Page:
Pretty Lights, A Color Map of the Sun: Derek Vincent Smith talks about the new album

Categories: Profiles


A Color Map of the Sun, the new Pretty Lights album due out this Tuesday, took Derek Vincent Smith on an adventure through musical eras. We recently spoke with the homegrown Pretty Lights mastermind about the trust he has placed in his fan base, his own self doubts about taking the road less traveled and how no matter what, this latest effort will not define him as artist, but merely dog ear a new chapter in his career as an artist.

See also:
- 2009 Q&A with Derek Vincent Smith of Pretty Lights
- Feature profile: For A Color Map of the Sun, Pretty Lights started from scratch
- Photos: Pretty Lights at 1STBANK Center

Westword: How are you doing, Derek? Is it okay if I call you Derek?

Derek Vincent Smith: Of course.

Just wanted to make sure. I'd feel like we were in the Matrix if I had to call you Mr. Smith. Where are you right now?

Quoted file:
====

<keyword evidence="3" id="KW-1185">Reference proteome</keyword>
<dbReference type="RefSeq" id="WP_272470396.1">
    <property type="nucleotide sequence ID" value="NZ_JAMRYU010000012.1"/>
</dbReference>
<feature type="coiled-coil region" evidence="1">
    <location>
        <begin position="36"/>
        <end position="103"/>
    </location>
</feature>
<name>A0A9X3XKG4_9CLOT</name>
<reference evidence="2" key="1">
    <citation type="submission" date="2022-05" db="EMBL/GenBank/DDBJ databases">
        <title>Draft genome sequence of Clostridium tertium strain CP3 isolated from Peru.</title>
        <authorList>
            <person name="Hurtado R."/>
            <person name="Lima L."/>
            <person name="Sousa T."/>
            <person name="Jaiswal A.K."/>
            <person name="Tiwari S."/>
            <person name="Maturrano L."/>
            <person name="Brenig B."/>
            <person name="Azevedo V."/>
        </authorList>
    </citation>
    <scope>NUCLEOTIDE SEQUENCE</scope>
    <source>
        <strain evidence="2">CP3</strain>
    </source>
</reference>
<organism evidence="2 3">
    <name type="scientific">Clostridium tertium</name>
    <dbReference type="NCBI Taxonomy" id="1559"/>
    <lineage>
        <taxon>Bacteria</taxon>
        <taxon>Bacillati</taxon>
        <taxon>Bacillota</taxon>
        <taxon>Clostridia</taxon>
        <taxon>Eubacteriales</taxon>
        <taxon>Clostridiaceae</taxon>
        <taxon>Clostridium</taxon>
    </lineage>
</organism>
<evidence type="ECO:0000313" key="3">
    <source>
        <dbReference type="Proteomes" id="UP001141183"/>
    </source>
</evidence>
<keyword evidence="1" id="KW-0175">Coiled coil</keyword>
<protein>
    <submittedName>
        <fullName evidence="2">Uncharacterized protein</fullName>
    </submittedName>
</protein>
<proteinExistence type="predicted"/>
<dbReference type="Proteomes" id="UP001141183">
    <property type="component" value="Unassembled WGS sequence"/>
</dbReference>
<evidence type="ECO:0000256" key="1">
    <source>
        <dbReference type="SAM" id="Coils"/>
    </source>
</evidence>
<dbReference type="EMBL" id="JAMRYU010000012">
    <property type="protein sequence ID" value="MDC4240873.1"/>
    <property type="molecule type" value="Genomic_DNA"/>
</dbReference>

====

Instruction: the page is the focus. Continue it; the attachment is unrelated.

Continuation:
[Laughing] We are in New York, which I usually love to be in, but it's a shitty, rainy day. I'm here for the Governor's Ball Festival, which is on an island, I guess. It's raining like crazy, and it's only supposed to get worse, but it's gonna be a muddy, wet party.

Will you play straight through the storm without any worries for your equipment?

We got some ghetto cardboard boxes painted black, so if it starts raining we can put them over the computers so they are protected, at least. Otherwise... I'll go until they pull me off if it gets dangerous or some shit. I have this one rare remix I play if it's raining balls. I made it the day of the show, if it gets rained out. It's about the rain and coming hard in the rain.

I got a preview copy of the album, both the reels and the studio productions. Which will be released if you are purchasing the music? My initial reaction is that this album is a panorama of all the musical genres where you spotlight certain areas, then painted those by sampling the music you created in the studio. I want to know in that creation process, what were you looking for?